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GUEST COLUMN: Let’s get everyone in the game

I’m a public service employee. I have worked for the state of Minnesota for 26 years. I’m also a member of AFSCME Council 5.

The deficit we find ourselves facing didn’t appear suddenly. Spending down reserves, cutting taxes the banking, stock market and real estate decline created a perfect storm. Public service workers are custodians, social workers, law enforcement personnel, librarians, highway maintenance workers, LPNs, RNs, carpenters, plumbers, electricians, DNR employees, teachers, administrators, drivers license examiners and those who maintain our lakes, our visitors center on South 371. The list goes on and on. We are your neighbors, relatives, members of churches, civic organizations and veterans groups. We sit in the next booth at the local cafe. We are the same as our families and friends.

We share the same concerns as everyone, how do we get out of this mess? We all have tools to bring to the table. Slogans or demoralizing rhetoric will not solve our financial problems.

I would like to share a few facts that seem to get lost in the discussion. We, as public employees, average $38,000/year, the average Minnesota workers make $42,000/year. If we compare education and experience, the public worker makes about 4 percent less than those in the private sector. Our wages stay in our local communities and are spent on necessities not luxuries.

Our state workforce is the 10th leanest and most productive in the nations. Minnesota has 71 public workers for every 10,000 residents. We are tied with Florida in this ratio. We have accepted zeroes four out of the last eight years. We have reduced staffing. There might be 2 percent more in savings we could sneak out by working smarter and becoming more efficient. We, as public workers, are ready to embrace change if we can give workers job security, guaranteeing workers will be given the opportunity to upgrade skills, move resources to the point of service, and flatten organizational hierarchy. This means more folks rowing then shouting instructions. Involve the workers in cost cutting and we will see improved efficiency and service delivery.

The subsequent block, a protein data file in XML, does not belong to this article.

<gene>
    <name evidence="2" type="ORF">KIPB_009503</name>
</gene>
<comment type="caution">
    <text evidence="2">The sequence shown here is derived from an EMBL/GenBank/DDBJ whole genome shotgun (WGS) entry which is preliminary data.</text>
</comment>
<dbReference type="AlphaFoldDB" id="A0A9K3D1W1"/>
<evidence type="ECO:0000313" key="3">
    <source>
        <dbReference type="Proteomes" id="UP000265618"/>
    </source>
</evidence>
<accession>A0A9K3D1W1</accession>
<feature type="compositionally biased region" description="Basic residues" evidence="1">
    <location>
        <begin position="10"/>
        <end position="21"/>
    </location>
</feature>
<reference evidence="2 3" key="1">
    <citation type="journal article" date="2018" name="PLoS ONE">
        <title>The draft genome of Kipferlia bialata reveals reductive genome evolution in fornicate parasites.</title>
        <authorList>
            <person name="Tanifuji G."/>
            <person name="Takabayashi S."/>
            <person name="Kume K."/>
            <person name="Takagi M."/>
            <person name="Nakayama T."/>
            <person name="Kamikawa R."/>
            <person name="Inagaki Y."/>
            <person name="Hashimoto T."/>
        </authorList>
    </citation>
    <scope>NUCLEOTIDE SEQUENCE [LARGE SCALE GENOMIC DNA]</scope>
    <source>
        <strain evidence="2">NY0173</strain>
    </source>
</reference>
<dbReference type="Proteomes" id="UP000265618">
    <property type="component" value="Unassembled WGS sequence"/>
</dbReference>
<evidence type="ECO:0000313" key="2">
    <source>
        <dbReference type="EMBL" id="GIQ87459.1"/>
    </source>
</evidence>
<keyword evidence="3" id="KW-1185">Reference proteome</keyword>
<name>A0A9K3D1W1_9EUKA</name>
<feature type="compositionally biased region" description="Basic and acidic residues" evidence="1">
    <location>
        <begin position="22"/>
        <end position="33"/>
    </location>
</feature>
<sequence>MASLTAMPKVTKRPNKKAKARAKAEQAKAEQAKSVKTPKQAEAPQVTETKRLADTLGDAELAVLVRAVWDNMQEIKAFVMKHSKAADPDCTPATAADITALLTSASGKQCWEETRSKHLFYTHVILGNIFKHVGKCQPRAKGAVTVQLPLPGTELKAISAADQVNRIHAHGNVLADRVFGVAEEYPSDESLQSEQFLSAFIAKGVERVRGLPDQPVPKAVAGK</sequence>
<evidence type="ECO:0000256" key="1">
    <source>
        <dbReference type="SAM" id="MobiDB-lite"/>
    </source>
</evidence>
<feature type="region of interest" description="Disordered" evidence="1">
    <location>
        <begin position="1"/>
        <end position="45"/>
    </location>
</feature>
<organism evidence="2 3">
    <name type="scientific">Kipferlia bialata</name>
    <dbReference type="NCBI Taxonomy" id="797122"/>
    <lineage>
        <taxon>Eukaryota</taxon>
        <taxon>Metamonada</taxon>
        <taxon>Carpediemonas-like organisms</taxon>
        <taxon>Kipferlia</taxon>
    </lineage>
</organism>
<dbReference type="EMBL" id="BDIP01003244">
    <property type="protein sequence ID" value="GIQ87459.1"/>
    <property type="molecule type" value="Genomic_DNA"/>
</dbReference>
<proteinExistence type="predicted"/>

Since 2002 the state workforce has declined by 11 percent, AFSCME lost 1,590 members. Government is shrinking in Minnesota. Median income of all Minnesota workers was $65,371 in 2002, now its $57,288. Middle income taxpayers, who I am, are frustrated that we are paying more and getting less.

In our area we have quite a few retirees; this is the truth about our pensions. Public pensions average about $14,000/year while most private pensions are 100 percent employer paid, we pay half of ours. Pensions pay out more than 2.5 billion, add 3.5 billion to the state economy and create 22,500 additional jobs. Now this fact is important, state and local taxes collected on our pension exceed public employer contributions by 80 million/year. In Crow Wing County alone there are 2,961 retirees who have annual benefits of 61.8 million. This includes the teacher’s retirement, PELRA and MSRS. When we lose jobs, when retirements are gone or severely reduced our whole economy suffers.

We all realize this deficit will not go away by itself, but public employees are ready and willing to help. We have already reduced our workforce, taken zeroes for raises and we still continue to provide high quality services to our most vulnerable citizens that are the envy of visitors to our state.

All we ask is everyone gets in the game. The middle class is tapped out. In 2002 the average household paid 11 percent in state and local taxes. Now it is 12.8 percent. The richest 1 percent paid 9 percent in 2002, now it is 8.8 percent. The average income of the richest 1 percent went from $27,551,649 in 2002, to $68,863,833 now. We don’t want to break anyone’s bank, ours included. Middle class families have had the kitchen table discussion and have cut our budgets to the bone. Now we need more revenue.

If all Minnesotans pull together we will be successful, if we fragment and fight or take unreasonable positions, we will fail.

Please Mr. and Mrs. Legislators, consider all options. Neither all cuts nor all taxes will solve the problem. Please find the proper mix for all of us.

JOHN MAGNUSON is an engineer at BRHSC and a member of AFSCME Local 1574.